Part of why the EU upholds an ambiguous goal for the dialogue has to do with the fact that five EU member states – Spain, Slovakia, Cyprus, Romania and Greece – still do not recognise Kosovo’s independence. However, in line with goal theory, a clear goal will increase the chances of mediation success. In the absence of a clear goal, the mediation process risks producing a situation that could create greater instability in the Balkans, thereby also posing a serious security threat to the EU.

 There is no Plan B

Another key issue is the fact that the EU and US mediators lack a “best alternative to a negotiated agreement” (BATNA). At its core, a negotiator’s (and mediator’s) BATNA signifies the path available should negotiations flounder. Consequently, a pivotal objective for any adept mediator hinges on broadening and reinforcing their repertoire of options, thus strengthening their BATNA.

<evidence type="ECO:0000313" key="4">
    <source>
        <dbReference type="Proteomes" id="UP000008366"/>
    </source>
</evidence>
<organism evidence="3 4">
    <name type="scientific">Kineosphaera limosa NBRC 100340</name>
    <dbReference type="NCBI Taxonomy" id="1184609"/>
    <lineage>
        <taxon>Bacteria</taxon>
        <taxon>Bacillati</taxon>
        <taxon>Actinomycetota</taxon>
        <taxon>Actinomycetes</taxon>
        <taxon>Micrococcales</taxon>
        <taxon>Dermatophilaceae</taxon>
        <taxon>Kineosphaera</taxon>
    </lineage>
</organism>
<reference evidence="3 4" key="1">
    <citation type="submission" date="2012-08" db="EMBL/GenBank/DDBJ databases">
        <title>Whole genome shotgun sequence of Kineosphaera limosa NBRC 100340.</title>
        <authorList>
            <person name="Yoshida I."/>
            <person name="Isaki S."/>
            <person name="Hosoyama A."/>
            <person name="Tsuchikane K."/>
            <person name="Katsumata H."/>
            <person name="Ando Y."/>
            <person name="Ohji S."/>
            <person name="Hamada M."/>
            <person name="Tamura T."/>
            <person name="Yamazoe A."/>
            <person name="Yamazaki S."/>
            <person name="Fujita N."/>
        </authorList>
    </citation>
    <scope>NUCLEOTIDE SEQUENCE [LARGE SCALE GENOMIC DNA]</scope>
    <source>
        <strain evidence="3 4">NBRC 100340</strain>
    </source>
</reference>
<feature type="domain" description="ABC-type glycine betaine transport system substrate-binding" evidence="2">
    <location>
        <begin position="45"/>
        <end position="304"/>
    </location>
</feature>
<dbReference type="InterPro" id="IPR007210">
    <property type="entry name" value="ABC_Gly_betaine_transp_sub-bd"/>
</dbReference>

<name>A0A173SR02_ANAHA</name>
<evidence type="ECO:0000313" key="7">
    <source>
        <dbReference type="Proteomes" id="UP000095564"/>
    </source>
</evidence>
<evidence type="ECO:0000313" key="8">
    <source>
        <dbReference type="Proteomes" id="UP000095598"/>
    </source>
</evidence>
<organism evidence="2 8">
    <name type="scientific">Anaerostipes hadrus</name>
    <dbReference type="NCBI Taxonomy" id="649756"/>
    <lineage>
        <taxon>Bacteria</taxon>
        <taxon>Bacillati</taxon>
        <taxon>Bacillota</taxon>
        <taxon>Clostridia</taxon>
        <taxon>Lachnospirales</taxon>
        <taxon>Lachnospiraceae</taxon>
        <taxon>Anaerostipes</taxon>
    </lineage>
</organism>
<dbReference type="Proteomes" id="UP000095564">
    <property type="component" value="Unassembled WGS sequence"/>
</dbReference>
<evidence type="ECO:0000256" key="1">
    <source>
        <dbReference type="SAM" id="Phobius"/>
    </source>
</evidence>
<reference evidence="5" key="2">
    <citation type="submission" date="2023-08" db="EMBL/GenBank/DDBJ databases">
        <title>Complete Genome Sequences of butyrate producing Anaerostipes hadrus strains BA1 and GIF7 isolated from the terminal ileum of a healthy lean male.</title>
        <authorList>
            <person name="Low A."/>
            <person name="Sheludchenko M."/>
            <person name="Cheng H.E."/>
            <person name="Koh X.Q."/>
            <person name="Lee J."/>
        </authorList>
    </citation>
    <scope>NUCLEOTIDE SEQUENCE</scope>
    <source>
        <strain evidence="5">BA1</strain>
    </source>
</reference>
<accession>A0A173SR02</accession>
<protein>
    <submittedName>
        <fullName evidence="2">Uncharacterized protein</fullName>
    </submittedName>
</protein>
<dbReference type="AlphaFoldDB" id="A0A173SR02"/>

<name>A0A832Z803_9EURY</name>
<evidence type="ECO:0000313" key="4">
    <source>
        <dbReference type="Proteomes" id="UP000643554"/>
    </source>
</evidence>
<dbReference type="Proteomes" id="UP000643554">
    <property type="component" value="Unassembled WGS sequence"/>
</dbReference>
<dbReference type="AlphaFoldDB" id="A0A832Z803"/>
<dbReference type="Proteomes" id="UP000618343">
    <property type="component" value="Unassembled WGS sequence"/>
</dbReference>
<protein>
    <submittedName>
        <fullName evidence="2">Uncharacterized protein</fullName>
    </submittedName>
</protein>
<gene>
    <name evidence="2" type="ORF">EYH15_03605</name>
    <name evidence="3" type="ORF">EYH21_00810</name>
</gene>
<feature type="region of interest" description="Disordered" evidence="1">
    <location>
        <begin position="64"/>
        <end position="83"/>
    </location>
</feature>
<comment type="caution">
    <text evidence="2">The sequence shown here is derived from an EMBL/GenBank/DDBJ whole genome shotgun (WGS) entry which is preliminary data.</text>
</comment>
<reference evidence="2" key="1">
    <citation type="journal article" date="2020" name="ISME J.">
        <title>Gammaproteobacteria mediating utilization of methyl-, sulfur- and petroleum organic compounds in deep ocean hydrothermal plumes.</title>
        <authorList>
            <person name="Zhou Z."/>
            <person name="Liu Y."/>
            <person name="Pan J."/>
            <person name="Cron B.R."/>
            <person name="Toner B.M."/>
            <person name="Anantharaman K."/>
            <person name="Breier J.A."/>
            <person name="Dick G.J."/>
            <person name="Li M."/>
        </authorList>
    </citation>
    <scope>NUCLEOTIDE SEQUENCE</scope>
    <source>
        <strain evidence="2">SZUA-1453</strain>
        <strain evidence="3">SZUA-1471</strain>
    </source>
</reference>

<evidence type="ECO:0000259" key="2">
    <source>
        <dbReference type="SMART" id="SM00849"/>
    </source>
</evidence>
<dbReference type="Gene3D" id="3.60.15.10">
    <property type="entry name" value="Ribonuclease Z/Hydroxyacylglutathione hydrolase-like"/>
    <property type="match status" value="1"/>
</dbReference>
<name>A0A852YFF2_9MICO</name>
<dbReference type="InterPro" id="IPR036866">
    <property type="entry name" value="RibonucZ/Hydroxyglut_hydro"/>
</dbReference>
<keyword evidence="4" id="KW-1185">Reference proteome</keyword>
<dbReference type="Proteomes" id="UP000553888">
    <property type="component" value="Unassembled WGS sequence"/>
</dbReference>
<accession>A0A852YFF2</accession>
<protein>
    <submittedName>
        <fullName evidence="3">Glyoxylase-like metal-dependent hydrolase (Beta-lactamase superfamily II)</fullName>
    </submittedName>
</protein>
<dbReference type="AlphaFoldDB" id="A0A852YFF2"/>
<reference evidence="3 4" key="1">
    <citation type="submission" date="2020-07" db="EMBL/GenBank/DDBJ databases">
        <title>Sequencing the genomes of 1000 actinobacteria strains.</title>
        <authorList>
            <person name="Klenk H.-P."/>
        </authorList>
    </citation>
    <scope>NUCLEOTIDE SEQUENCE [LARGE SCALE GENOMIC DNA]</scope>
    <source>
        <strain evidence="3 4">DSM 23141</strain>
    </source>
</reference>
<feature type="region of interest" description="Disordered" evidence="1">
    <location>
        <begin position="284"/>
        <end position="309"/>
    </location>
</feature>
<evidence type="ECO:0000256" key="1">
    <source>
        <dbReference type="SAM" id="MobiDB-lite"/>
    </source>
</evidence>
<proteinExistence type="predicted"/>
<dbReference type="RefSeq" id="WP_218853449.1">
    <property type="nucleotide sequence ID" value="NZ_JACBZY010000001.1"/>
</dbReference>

At the end of 2021, one high-level US official said to me that Washington unequivocally backs the EU’s Belgrade-Pristina Dialogue. Intrigued, I probed further, querying the hypothetical scenario of the dialogue’s demise, to which the official asserted in no uncertain terms that “there is no Plan B.” Lajčák similarly echoed this sentiment in the early stages of the process, adamantly affirming the exclusivity of the EU-led dialogue. Crucially, the actions, or lack thereof, undertaken by western actors underscore the absence of a tangible BATNA. This dearth in cultivating robust BATNAs culminates in a precarious predicament. The EU and US find themselves relentlessly investing their efforts within a singular avenue, even when it is seemingly failing.